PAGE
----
First Presbyterian Church- Portland, Oregon

Last Sunday I visited First Presbyterian Church in downtown Portland. I arrived a few minutes late. Located in the park blocks at 13th and Alder, the church building is a historic edifice of brick, stained glass windows and a conical steeple.

Not knowing my way around the propert I entered the building at the incorrect door and found myself facing the office secretary. She politely directed me toward the sanctuary. I little girl tentatively peaked into the main auditorium. I could see that we were to the left and behind the stage, with the audience facing us. I turned to a woman who was also waiting to enter and said, “Are you sure it is okay to enter through this door?” She assured me that it was fine, so when there was a pause in activity on the platform, all three of us entered together. I quickly took a seat in a nearby wooden antique pew. I had arrived.

The room was about 1/3 full. I estimate about 150 were present, if that. The attending interim minister acknowledged that many were gone that weekend for various reasons. The church apparently is conducting a pastoral search for a permanent minister. I do not know the story behind the need for a new minister. As I scanned the audience I noted that it consisted mostly of older couples and individuals, although there was a smattering of younger families. When the minister called the children forward for the weekly children’s moment, about eight kids responded and listened to his humorous brief talk.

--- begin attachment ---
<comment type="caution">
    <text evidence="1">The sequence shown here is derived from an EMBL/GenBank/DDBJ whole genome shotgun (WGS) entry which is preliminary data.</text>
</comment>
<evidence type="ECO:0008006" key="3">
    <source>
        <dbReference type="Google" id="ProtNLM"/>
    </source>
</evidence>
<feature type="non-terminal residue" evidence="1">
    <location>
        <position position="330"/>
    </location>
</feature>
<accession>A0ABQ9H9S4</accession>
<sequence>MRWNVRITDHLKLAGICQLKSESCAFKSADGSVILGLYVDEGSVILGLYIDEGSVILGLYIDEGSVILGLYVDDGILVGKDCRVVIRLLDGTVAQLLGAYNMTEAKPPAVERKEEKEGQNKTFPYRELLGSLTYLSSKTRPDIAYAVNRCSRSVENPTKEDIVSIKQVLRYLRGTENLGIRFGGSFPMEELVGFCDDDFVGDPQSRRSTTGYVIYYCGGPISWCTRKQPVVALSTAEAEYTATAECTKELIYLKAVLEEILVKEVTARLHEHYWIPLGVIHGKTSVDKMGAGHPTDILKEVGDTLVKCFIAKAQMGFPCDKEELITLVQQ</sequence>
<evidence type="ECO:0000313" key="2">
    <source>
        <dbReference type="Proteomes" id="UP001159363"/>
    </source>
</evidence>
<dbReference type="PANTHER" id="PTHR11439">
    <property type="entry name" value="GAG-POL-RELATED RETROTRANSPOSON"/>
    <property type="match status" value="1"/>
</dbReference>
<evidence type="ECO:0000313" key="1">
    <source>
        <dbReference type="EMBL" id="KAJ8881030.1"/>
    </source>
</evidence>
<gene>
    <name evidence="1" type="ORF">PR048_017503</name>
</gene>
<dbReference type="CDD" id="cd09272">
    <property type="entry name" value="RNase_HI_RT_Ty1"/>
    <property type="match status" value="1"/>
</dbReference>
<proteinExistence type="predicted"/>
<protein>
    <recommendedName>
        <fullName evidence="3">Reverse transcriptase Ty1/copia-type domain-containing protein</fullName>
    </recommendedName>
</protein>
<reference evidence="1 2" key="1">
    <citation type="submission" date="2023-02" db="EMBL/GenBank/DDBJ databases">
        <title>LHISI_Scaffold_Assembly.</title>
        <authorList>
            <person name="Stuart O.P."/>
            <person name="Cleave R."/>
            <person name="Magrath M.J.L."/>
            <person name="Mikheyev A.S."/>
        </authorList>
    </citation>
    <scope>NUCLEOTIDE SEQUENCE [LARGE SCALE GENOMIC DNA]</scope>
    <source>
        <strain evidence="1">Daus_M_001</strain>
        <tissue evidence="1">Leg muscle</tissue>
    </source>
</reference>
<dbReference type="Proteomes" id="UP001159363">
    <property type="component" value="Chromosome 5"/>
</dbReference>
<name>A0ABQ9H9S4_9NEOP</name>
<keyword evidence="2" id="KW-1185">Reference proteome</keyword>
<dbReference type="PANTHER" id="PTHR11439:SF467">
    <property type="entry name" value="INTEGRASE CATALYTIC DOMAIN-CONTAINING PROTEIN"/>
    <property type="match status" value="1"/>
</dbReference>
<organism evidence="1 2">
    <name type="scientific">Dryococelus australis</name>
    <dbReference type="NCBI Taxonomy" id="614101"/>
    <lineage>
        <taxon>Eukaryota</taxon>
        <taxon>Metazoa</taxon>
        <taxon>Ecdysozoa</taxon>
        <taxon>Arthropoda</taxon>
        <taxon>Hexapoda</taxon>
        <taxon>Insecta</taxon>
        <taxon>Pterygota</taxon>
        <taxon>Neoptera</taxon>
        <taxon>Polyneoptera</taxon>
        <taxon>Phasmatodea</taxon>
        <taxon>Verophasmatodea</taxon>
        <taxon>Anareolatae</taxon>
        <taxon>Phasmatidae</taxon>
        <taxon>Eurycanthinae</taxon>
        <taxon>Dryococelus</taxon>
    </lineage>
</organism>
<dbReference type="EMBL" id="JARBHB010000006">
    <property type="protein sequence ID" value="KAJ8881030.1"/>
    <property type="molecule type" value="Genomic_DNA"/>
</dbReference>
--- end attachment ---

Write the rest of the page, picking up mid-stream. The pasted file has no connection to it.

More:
The interior decor is breathtakingly gorgeous, as you may be able to detect from the photos above. The intricate woodwork and stained glass art combined to give a visually inspiring atmosphere.

This particular church seems to have a liturgical style with respect to form and content. Surely, its physical environment lends itself to that preference. While the pulpit is located front and center as in a typical evangelical church, the elements of sacrament are laid before it, separated by a lit candle. There are no instruments, save the majestic pipe organ. One soloist sang an aria, but the vocalist was hidden from my view, a situation remniscient of my experience at the Trinity Episcopal Cathedral. Personally, I appreciate the emphasis on lyrics and vocals, as opposed to stage performance.